What drove her to take her own life?
Manner of Death: Asp!
Cleopatra was a member of the Ptolemy dynasty, and the last pharaoh of ancient Egypt.
Well known today in popular culture, Cleopatra had a childhood most people would definitely not envy! So much inbreeding in the Egyptian royalty had led to a lot of instability. It is said that Cleopatra’s father was bat-shit crazy and killed his wife and most of his kids. During a visit to Rome (accompanied by Cleopatra) her sister Berenice seized the throne. Her father was having none of that, and fought her upon his return, having her executed. This made Cleopatra, now aged 14, joint regent and deputy of her father – but apparently still virtually powerless.
When Cleopatra’s father died in 51BC, Cleopatra, now 18, became joint Monarch with her 10 year old brother. She was also forced to marry him, according to Egyptian tradition. She saw her brother/husband as a child, so decided to drop the Ptolemy name from official documents, and have currency stamped with her face alone. This went against the Ptolemaic tradition of female rulers, who were meant to be subordinate to the male co-rulers. Her brother had plenty of support in the Egyptian people, and he eventually rebelled against her independence, forcing her to flee Egypt in exile.
Eager to work with Caesar’s anger, Cleopatra smuggled herself in to his quarters, rolled up in a carpet. Caesar was almost immediately enchanted by Cleopatra. He decided to back her in her fight for the Egyptian throne – and a love affair ensued – even though Cleopatra was only 21 years old at this point in time, with Caesar being 52.
Nine months after they met, Cleopatra gave birth to her first son, naming him Caesarion. By all reports, Caesar remained in love with Cleopatra for his life time – even going so far as having a huge, golden statue of her erected at the Forum Julium. He did not really respect her though, refusing to name their son together as his heir. He clearly did not see her as an equal. Alas, Caesar was betrayed by his nearest and dearest, and was assassinated, stabbed to death at the Senate.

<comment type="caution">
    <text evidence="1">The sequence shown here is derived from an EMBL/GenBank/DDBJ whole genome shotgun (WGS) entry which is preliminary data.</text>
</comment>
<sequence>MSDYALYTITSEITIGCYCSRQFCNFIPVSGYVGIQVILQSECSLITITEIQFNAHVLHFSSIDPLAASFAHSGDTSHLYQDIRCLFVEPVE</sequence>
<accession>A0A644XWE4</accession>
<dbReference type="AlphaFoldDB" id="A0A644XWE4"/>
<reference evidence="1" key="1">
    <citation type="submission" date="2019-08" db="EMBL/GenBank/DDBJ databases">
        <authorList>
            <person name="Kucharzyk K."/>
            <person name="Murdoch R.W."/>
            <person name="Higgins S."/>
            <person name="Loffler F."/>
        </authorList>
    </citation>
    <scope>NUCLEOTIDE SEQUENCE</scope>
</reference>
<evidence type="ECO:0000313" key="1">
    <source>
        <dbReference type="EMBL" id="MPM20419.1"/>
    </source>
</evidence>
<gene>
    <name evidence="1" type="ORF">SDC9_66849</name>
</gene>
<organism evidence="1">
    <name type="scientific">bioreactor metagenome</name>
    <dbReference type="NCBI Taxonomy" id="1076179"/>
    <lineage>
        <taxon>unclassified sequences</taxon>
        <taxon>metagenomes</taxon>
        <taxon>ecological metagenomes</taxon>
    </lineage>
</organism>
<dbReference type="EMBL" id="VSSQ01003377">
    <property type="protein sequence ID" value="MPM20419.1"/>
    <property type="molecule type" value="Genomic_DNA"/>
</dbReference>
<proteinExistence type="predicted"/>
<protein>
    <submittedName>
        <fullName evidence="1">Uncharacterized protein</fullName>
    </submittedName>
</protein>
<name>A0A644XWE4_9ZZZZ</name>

Death of Cleopatra
A year after they met, Cleopatra gave birth to twins, naming them Alexander Helios and Cleopatra Selene. Mark named as the father. He returned to Rome for four years before coming back to Alexandria, not being able to get Cleopatra out of his mind. Once back in Alexandria, he decided to make it his home. He defied Roman tradition, forgot his wife in Rome, and married Cleopatra in accordance to Egyptian rite. Once married, he and Cleopatra had one more child, a son, calling him Ptolemy Philadelphos.
In a very ‘Romeo and Juliet’-esq manner, Mark Antony, who was about to lose his power to Caesar’s heir, Octavian, suicided by stabbing himself with a sword. He was under the mistaken belief that Cleopatra had already taken her own life. He did not die straight away, and when his men told him that no, Cleopatra was still alive, he was taken to her hiding place, and he died in her arms.
Although Cleopatra did poison herself, the fact is that no-one really knows how. One story relates that there were two slight pricks on her arm, not her breast, and that poison might have been hidden in a hollow comb. Another tells that the marks may have been caused by a poisonous pin used to fasten her hair. And finally, that they may have been from the bite of an Asp, which must have been hidden in a basket of flowers (or figs) or a water jar. No snake was ever found, not that this really means too much.
Another theory was that by her enemies saying she died of snake bite, it gave her death a deliberate sexual connotation, basically saying that she was a seductress and got her just rewards.
Cleopatra was only 38 years old when she died.
Fate of the Children
The three children of Cleopatra and Mark Antony were spared and taken back to Rome where they were taken care of by Mark Antony's Roman wife, Octavia Minor – that’s quite an accomplishment for a spurned wife! As they were considered ‘illegitimate’ in the eyes of the Romans, they were not a threat politically, so apparently they lived out their lives in relative peace. Their ancestors are probably still alive today.
Put together by Ashley Hall 2013